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Letters to the editor, November 9

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Denton Record-Chronicle Readers

Fix health care

I am a social work student at the University of North Texas, and I feel strongly that the United States should implement universal health care coverage. There are many reasons that health care in the United States desperately needs to be reformed for the physical, mental and economic health of the nation.

While many feel that universal health care coverage is not a good choice for the U.S. for economic reasons, it is estimated that those without insurance receive about $86 billion in health services and can pay about $30 billion (Popple and Leighninger, 2015). With such a dramatic deficit, the government is left to cover about $43 billion of those costs (Popple and Leighninger, 2015).

These excessive expenses are caused in part by uninsured Americans being forced to utilize emergency room services, which end up costing the nation billions of dollars that could be saved through universal health care coverage.

I personally feel that quality health care is a human right that everyone deserves, whether someone is a billionaire or is living off of a minimum-wage job.

I'm dumbfounded that the United States has a health care system that leaves many uninsured people forced to choose between seeking out health care services and being able to pay their other bills.

Health care can be reformed. I am no policymaker, and I am not an expert on this issue, but as a social work student, I do know that this needs to change.

Lauren Britton,
Denton

Stand together

This is a response to those who are disrespecting our national flag.

I grew up in a small farming community in Minnesota and graduated from high school in 1949.

At the beginning of World War II, the entire National Guard company in our small town of Appleton was called to active duty. My brother was a member. Nearly all the company, many of them friends of mine, were killed. Fortunately, my brother survived.

After the war, the city renamed most of the streets in honor of those who died. Only a few streets were left and they have since been named for those residents killed in Korea and Vietnam.

I spent four years in the Navy from 1949-53 and I stand during the playing of the national anthem and Pledge of Allegiance. I feel I am honoring those who served, those currently serving and those who gave their lives to their country.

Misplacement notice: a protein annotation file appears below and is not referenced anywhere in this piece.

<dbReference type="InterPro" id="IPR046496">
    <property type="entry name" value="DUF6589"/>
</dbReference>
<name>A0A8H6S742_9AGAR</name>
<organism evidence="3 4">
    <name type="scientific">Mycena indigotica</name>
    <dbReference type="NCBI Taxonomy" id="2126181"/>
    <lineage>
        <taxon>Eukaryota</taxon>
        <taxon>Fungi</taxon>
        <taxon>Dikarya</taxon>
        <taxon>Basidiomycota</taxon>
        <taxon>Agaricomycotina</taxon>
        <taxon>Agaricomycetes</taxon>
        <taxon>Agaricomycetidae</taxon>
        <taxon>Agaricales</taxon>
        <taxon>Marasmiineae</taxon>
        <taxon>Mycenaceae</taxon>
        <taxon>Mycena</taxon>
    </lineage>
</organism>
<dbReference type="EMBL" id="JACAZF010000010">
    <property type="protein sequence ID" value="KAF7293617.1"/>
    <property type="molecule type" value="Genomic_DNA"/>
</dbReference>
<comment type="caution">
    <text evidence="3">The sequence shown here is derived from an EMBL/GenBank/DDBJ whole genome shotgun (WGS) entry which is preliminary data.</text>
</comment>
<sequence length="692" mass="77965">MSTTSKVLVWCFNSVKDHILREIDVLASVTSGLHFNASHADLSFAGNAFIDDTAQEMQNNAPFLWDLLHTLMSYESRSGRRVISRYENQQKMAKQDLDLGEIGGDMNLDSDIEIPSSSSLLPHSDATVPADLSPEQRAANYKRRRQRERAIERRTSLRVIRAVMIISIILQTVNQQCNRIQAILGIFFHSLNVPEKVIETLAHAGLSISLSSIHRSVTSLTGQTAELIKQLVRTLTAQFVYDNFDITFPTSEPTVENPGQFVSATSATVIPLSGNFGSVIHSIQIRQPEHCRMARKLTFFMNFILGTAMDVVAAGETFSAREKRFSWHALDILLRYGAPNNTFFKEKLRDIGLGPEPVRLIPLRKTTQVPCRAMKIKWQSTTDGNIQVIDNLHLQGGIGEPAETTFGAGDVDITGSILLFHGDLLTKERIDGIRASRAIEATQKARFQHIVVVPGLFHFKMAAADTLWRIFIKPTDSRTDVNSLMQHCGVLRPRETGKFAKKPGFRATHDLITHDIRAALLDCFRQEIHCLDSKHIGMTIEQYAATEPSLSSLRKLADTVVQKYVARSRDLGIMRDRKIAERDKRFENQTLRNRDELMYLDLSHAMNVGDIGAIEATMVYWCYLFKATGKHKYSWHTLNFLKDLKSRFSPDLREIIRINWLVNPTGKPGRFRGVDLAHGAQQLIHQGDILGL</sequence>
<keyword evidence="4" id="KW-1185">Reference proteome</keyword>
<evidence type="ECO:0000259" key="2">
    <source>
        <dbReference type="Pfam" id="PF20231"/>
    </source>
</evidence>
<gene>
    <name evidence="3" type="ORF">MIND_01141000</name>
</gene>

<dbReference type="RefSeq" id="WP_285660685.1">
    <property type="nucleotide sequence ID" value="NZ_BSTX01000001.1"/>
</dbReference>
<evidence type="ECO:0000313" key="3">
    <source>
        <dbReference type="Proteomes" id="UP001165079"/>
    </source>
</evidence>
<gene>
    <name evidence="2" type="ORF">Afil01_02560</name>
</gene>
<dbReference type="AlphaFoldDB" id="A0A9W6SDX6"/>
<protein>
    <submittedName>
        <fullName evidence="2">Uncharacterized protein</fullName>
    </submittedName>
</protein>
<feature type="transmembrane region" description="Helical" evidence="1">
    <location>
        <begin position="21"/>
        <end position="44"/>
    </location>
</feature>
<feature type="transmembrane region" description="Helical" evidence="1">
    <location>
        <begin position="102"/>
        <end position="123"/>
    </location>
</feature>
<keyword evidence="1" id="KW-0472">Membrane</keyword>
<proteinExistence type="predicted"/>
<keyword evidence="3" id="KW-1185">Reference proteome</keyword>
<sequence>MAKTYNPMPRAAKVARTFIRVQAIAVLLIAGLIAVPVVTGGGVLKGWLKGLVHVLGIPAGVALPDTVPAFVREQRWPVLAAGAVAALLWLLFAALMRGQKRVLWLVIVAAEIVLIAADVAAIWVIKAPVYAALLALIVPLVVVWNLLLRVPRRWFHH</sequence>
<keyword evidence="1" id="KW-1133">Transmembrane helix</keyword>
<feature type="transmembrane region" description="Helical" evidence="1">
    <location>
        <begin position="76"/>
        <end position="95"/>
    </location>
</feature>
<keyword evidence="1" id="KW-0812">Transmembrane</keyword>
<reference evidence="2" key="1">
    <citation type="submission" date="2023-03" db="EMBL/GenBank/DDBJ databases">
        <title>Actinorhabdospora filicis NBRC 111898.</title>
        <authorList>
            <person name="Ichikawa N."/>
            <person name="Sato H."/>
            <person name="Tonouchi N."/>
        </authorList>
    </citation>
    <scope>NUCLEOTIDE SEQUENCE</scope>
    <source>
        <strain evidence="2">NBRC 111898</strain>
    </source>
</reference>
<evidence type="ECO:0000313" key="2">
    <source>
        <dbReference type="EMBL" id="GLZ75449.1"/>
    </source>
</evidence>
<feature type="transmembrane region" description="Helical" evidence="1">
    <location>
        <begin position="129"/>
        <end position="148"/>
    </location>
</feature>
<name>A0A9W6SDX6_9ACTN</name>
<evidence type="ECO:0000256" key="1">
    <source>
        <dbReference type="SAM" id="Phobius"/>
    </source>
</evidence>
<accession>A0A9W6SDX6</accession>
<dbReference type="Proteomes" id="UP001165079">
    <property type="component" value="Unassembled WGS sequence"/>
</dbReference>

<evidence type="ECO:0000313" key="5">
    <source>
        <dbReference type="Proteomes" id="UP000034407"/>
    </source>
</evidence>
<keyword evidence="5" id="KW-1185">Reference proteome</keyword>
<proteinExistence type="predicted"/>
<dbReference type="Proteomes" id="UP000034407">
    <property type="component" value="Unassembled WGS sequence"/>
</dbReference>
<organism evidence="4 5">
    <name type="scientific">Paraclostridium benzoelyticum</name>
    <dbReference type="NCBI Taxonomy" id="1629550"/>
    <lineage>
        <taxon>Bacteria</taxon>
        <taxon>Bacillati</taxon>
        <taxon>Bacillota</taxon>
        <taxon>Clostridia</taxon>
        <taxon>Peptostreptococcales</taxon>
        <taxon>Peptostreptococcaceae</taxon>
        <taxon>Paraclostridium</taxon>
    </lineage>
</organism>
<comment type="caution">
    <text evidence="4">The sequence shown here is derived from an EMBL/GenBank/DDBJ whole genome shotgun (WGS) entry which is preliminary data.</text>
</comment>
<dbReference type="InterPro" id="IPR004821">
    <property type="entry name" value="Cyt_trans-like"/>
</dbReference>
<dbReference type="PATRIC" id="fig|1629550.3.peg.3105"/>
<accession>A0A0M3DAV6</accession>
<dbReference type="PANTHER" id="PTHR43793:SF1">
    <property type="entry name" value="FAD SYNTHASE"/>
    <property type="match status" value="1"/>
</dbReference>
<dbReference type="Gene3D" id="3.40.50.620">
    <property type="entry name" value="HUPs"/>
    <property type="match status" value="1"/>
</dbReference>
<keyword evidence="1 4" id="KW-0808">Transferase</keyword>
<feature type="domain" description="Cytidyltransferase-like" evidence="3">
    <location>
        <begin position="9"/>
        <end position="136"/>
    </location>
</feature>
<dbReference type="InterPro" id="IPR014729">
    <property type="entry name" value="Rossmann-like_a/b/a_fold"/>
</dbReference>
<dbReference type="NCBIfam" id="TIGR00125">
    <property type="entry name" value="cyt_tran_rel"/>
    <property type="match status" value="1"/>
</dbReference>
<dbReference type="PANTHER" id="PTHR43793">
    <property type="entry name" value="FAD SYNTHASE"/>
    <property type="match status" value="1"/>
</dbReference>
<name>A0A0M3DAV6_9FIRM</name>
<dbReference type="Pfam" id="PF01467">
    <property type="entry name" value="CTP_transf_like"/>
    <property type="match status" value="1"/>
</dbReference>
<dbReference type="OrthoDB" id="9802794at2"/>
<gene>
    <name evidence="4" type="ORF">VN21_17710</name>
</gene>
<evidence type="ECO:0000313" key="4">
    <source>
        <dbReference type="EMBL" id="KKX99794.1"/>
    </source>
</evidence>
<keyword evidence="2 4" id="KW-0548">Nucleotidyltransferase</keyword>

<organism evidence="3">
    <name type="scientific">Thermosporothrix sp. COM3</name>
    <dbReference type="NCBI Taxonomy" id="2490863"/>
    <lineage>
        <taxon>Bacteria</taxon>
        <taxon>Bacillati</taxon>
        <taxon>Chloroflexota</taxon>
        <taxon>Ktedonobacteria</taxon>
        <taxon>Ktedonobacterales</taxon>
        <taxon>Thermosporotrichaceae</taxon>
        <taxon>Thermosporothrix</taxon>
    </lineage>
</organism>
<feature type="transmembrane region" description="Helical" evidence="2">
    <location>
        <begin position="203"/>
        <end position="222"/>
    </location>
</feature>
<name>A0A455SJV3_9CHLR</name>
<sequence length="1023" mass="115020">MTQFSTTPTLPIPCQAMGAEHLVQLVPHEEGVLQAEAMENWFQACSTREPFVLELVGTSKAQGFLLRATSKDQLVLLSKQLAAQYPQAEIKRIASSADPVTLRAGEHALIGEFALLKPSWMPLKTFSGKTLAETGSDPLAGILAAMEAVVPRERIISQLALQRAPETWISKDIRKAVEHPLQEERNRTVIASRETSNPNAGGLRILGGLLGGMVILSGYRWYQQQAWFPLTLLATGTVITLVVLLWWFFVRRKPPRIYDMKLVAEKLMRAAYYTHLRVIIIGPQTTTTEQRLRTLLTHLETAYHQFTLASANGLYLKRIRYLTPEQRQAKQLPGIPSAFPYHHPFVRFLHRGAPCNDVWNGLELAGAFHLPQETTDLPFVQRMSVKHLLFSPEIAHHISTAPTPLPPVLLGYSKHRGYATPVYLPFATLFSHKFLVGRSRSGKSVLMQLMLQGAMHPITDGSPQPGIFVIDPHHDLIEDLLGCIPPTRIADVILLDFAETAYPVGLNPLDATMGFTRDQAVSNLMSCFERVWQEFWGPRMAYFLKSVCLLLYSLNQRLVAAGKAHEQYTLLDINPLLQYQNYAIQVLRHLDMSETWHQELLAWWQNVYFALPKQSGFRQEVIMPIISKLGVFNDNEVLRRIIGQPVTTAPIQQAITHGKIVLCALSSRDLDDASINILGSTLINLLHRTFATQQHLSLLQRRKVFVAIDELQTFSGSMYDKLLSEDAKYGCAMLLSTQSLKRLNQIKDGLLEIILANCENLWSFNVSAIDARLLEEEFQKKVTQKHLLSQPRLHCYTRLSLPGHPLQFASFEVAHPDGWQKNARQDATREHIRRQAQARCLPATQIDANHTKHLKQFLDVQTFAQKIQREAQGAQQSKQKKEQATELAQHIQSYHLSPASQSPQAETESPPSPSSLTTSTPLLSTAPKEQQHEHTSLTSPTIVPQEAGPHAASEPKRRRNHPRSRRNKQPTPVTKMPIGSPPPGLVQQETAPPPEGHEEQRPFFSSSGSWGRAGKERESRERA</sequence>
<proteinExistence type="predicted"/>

I respect the rights of those who protest, but wish they would find a different way in the future. They have had their say and I've had mine. Now let's all stand together and get back to work.

Don Samuelson,
Denton 

Tax problem

The estate and gift tax: If Congress abolishes the estate and gift tax, the only winners will be the estates valued at over $5.49 million. Married couples can shield just shy of $11 million.

Currently heirs to smaller estates (under the above limits) get a bump up in basis when the holder of the estate dies. This means they inherit it at the current market value at the time of death -- a windfall for the smaller estates.

If the estate tax is abolished, then every estate that passes will go over to the heirs at what the decedent paid for it.

An example: Let's say your parents bought a house and farm land in 1950 for $250,000 and at the time of your parents' death it is worth $5 million. Under the current rules, your basis would be $5 million.

This means if you went to sell it, and sold it for $5 million, there would be no capital gain (No tax). If the estate and gift tax is abolished, this same sale would create a $4,750,000 capital gain (lots of tax).

Joel Bessire,
Denton


Oppose status quo

I've been a registered Republican since 1973, however, I consider myself an independent voter.

I'm trying to think of a way to communicate my dissatisfaction with the process of making our country safer from guns. I really disagree with single issue/litmus test-voting but this has gone too far.

I'm trying to find a message (like the #MeToo movement) that will show that if you take money from the NRA, I will not vote for you. So far, the best I've got is #NotGonna.

I think it imperative that Republicans and independents get more vocal in their opposition to the status quo.

Alan Lay, 

Denton

Free press best hope

Fake news! Dishonest press! At one time, the free press was admired for the information they provided, and newspapers could be relied on to provide the most honest information available. That is still the case.

A free press is still our best hope of maintaining the democracy but is (and has been for some time) under attack by those people who are threatened by the truth.

Growing up I was taught that the press was honest and did a good job presenting facts.

Then came the internet and an absolute deluge of information over which there was no ethical control. Anybody could say anything and make it sound as truthful as their imagination could create.

Just as one bad apple does spoil the barrel, so a few fake news articles taint the entire press. The fake news generators have armies of creators and unlimited funds.

We just have the original free press, which adheres to the original ethical standards.

Now there is an additional weapon on the side of truth and that is the Not Real News section of the DRC.

The Not Real News section allows one to begin to recognize what is likely fake news and what is not. This section of the paper should have a permanent location on the front page.

If allowed, truth will win over tyranny. We just have to point it out whenever possible.

William Reed, 

Denton